Flower Moon Meaning As Lunar Eclipse Sets the Blood Supermoon Red

This weekend, a full Flower Moon will appear in the night sky as a total lunar eclipse turns our natural satellite red.

Full moons are a lunar phase that occur roughly once every month when our natural satellite is located opposite to the sun, with the Earth in between.

During a full moon, the side of the moon that faces towards our planet is fully illuminated, appearing like a perfect circle. The full moon this month will be visible on the night of May 15-16.

The full moon in May is often referred to as the "Flower Moon." But where did this name come from?

A blood moon over Arizona
Stock image showing a Blood Moon above Arizona. This weekend, a full Flower Moon will appear in the night sky as a total lunar eclipse turns our natural satellite red. iStock

The names given to the full moons originate from a number of places and historical periods, including Native American, colonial American and European sources.

This name has been attributed to Algonquin peoples, and refers to the fact that this time of year is characterized by the growth of spring flowers in North America, according to The Old Farmer's Almanac.

May's full moon will be also be very close to its perigee—the point in the moon's orbit when it is closest to Earth—and can be described as a "supermoon" as a result. The moon has an elliptical orbit around the Earth, meaning the distance between it and our planet varies over time.

Supermoon is a non-scientific term and there are several ways to define it. But perhaps the most common definition refers to any full moon that occurs when the moon is at least 90 percent of perigee, according to The Old Farmer's Almanac.

What Happens During a Total Lunar Eclipse?

The Flower Moon also coincides with a total lunar eclipse, which occur when the moon is on the opposite side of the Earth from the sun, and the Earth's shadow falls on the moon. Lunar eclipses only occur at the full moon phase.

"A total lunar eclipse happens when the moon moves into the Earth's shadow," Robert Massey, deputy executive director of the U.K. Royal Astronomical Society, told Newsweek. "So, it's effectively that the moon, the Earth and the sun are almost exactly in line. Now, it doesn't happen every month, because the moon's orbit around the Earth is tilted with respect to the Earth's orbit around the sun."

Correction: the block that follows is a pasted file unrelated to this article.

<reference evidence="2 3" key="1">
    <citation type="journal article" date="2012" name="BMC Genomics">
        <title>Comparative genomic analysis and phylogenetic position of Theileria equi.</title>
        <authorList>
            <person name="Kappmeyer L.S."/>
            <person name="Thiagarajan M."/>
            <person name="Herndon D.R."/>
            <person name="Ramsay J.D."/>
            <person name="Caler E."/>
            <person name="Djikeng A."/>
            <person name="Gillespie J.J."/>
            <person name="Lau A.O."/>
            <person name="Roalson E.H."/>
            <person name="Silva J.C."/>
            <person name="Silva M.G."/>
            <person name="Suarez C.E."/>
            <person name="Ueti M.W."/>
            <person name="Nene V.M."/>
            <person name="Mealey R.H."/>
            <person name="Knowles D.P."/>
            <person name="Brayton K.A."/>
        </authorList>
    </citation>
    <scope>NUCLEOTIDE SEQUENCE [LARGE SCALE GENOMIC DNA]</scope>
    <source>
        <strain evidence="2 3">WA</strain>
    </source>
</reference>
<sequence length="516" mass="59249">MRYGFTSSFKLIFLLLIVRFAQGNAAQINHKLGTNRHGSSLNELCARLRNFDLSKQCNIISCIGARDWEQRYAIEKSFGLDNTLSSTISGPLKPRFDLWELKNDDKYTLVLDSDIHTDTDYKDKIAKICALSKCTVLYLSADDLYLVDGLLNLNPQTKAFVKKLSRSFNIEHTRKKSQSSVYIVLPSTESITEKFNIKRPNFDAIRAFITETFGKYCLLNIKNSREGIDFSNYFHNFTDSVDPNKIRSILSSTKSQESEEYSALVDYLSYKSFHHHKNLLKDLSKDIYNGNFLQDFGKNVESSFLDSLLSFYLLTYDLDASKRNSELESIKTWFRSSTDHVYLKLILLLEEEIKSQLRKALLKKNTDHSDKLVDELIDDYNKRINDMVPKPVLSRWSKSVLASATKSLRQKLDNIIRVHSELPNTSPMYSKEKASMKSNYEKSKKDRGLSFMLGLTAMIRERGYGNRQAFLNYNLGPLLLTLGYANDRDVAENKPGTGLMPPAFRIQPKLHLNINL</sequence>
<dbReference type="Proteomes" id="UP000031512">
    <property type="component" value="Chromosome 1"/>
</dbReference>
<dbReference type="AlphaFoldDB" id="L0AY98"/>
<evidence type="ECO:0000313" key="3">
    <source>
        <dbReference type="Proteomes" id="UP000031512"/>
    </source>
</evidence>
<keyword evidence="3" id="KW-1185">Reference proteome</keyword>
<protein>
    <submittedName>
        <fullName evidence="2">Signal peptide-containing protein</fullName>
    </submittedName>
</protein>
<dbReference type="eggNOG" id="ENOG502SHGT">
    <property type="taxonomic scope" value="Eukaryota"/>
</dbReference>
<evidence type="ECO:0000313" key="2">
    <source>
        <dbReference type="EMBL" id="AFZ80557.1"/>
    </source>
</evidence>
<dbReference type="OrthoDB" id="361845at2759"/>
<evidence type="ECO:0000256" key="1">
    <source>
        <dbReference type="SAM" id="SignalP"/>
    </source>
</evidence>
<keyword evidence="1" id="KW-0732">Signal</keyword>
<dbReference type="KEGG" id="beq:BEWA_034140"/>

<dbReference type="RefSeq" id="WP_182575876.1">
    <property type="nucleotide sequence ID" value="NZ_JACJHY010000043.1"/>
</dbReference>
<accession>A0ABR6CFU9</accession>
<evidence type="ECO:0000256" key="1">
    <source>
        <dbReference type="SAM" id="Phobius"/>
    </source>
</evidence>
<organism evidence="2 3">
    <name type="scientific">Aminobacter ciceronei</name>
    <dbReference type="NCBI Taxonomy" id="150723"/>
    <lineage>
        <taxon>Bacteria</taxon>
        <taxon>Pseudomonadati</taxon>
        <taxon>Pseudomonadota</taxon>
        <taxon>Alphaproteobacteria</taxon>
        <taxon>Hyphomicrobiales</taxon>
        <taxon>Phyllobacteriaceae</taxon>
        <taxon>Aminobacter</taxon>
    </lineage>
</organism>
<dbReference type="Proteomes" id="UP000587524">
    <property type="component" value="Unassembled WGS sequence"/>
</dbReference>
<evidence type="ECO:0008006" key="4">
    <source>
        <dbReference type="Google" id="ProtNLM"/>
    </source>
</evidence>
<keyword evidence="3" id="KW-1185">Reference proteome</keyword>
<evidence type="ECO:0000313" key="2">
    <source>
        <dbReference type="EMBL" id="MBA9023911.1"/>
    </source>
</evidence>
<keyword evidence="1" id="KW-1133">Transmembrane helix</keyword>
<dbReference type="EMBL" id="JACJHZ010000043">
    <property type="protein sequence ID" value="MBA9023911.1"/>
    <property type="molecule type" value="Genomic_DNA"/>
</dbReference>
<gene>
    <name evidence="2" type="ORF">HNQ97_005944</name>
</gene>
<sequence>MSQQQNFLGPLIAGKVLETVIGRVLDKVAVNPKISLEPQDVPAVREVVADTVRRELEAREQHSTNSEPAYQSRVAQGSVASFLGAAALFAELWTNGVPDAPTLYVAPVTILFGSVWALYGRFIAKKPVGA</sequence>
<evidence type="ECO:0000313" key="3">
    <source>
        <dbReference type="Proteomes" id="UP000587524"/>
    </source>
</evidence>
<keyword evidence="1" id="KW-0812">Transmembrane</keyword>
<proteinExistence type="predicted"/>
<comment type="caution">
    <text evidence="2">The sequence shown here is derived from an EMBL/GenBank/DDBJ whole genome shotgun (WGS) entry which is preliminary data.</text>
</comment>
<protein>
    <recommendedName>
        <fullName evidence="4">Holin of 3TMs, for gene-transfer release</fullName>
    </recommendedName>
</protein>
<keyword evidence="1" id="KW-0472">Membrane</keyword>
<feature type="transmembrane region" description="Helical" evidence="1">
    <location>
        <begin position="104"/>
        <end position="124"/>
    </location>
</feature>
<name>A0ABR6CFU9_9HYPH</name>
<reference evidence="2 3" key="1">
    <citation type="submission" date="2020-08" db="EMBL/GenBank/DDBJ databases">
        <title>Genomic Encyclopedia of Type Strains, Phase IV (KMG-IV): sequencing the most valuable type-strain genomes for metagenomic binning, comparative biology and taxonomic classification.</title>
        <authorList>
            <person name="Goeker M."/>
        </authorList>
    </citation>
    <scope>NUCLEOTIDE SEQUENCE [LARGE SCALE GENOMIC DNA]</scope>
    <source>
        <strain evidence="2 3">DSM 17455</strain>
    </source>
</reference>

"Most of the time the moon goes above or below the shadow," he said. "But every so often, perhaps a couple of times a year, it actually goes into the shadow. And so you have an eclipse."

The moon doesn't fully disappear during a total lunar eclipse because the shadow isn't completely dark. In fact, during the total phase of the eclipse, some of the sun's light is refracted through the Earth's atmosphere, which has the effect of turning the moon a shade of red. This is why the moon during a total lunar eclipse is sometimes referred to as a "blood moon."

"Imagine sunlight going through the Earth's atmosphere, the atmosphere bends [the rays] a bit. And because of the angle, what you see is very red light," Massey said.

"If you imagine the color of the sun at sunset—if it's very low down, it goes that deep red color—that's the quality of light that hits the moon. So, on Earth, you can get quite a very pretty effect whereby you get the moon appearing in different shades of red, depending on how deep in the shadow it is. It is actually quite deep this time so it will probably be a pretty pronounced dark red."

Before the total phase of the eclipse, observers will see the moon entering the lighter part of the Earth's shadow (penumbra)—the only sign of which will be a very light dimming. The moon then starts to enter the darker part of the Earth's shadow (umbra) and it will dim noticeably.

Finally, during the total phase, the whole of the moon will be inside the umbra and it will turn red. After this, the process reverses itself until the moon appears like a normal full moon again.

The total phase of the upcoming eclipse will be visible across most of the Americas—except for the northwesternmost part of the continent—the western edge of Europe, western parts of Africa, and the Antarctic on the night of May 15-16. In fact, the United States has one of the best views of this eclipse, according to Massey, at least for the people in the lower 48 states.

When Was the Last Lunar Eclipse?

The last total lunar eclipse occurred on January 20-21, 2019. But the last eclipse of any kind took place on November 18-19, 2021, but it was only a partial one. Partial lunar eclipses occur when the full moon passes only partway into the umbra.

What Is the Next Full Moon?

The next full moon will be visible in the evening of June 14, according to The Old Farmer's Almanac. The full moon in June is often referred to as the Strawberry Moon, among other names.